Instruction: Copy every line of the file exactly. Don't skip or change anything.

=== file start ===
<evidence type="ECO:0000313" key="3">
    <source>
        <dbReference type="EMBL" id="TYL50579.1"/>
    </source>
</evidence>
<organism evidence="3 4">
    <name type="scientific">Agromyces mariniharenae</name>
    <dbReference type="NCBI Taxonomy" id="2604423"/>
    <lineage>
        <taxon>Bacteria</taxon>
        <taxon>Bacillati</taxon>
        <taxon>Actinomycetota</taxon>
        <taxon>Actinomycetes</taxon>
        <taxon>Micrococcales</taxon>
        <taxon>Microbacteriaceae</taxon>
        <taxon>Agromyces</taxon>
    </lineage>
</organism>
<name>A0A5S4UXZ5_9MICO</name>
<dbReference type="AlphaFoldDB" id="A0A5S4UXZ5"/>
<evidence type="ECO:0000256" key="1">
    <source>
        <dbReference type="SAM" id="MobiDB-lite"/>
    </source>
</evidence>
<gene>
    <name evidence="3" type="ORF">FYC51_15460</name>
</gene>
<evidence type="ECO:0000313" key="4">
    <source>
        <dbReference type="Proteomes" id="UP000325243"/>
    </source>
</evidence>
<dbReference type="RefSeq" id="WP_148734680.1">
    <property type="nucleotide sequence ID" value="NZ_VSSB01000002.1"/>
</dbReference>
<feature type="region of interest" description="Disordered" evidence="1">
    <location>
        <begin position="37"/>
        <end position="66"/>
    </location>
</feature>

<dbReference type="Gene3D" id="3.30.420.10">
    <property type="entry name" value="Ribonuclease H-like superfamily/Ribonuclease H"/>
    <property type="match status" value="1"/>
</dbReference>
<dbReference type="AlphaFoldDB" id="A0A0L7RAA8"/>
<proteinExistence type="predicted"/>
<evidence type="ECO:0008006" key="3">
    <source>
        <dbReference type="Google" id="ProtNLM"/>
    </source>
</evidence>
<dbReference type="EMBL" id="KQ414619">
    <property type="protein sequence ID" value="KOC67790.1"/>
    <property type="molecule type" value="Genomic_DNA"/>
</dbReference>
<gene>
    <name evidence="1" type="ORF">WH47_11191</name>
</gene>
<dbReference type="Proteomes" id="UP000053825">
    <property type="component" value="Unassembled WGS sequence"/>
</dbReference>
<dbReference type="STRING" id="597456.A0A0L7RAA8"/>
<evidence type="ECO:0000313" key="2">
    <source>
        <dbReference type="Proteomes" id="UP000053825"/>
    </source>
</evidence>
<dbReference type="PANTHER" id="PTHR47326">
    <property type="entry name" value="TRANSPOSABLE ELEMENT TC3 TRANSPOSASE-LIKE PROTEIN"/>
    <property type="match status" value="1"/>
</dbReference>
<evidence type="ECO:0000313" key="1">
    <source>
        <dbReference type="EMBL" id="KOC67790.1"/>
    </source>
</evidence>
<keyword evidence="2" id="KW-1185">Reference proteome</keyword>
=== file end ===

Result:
<evidence type="ECO:0000313" key="3">
    <source>
        <dbReference type="EMBL" id="TYL50579.1"/>
    </source>
</evidence>
<organism evidence="3 4">
    <name type="scientific">Agromyces mariniharenae</name>
    <dbReference type="NCBI Taxonomy" id="2604423"/>
    <lineage>
        <taxon>Bacteria</taxon>
        <taxon>Bacillati</taxon>
        <taxon>Actinomycetota</taxon>
        <taxon>Actinomycetes</taxon>
        <taxon>Micrococcales</taxon>
        <taxon>Microbacteriaceae</taxon>
        <taxon>Agromyces</taxon>
    </lineage>
</organism>
<name>A0A5S4UXZ5_9MICO</name>
<dbReference type="AlphaFoldDB" id="A0A5S4UXZ5"/>
<evidence type="ECO:0000256" key="1">
    <source>
        <dbReference type="SAM" id="MobiDB-lite"/>
    </source>
</evidence>
<gene>
    <name evidence="3" type="ORF">FYC51_15460</name>
</gene>
<evidence type="ECO:0000313" key="4">
    <source>
        <dbReference type="Proteomes" id="UP000325243"/>
    </source>
</evidence>
<dbReference type="RefSeq" id="WP_148734680.1">
    <property type="nucleotide sequence ID" value="NZ_VSSB01000002.1"/>
</dbReference>
<feature type="region of interest" description="Disordered" evidence="1">
    <location>
        <begin position="37"/>
        <end position="66"/>
    </location>
</feature>

<dbReference type="Gene3D" id="3.30.420.10">
    <property type="entry name" value="Ribonuclease H-like superfamily/Ribonuclease H"/>
    <property type="match status" value="1"/>
</dbReference>
<dbReference type="AlphaFoldDB" id="A0A0L7RAA8"/>
<proteinExistence type="predicted"/>
<evidence type="ECO:0008006" key="3">
    <source>
        <dbReference type="Google" id="ProtNLM"/>
    </source>
</evidence>
<dbReference type="EMBL" id="KQ414619">
    <property type="protein sequence ID" value="KOC67790.1"/>
    <property type="molecule type" value="Genomic_DNA"/>
</dbReference>
<gene>
    <name evidence="1" type="ORF">WH47_11191</name>
</gene>
<dbReference type="Proteomes" id="UP000053825">
    <property type="component" value="Unassembled WGS sequence"/>
</dbReference>
<dbReference type="STRING" id="597456.A0A0L7RAA8"/>
<evidence type="ECO:0000313" key="2">
    <source>
        <dbReference type="Proteomes" id="UP000053825"/>
    </source>
</evidence>
<dbReference type="PANTHER" id="PTHR47326">
    <property type="entry name" value="TRANSPOSABLE ELEMENT TC3 TRANSPOSASE-LIKE PROTEIN"/>
    <property type="match status" value="1"/>
</dbReference>
<evidence type="ECO:0000313" key="1">
    <source>
        <dbReference type="EMBL" id="KOC67790.1"/>
    </source>
</evidence>
<keyword evidence="2" id="KW-1185">Reference proteome</keyword>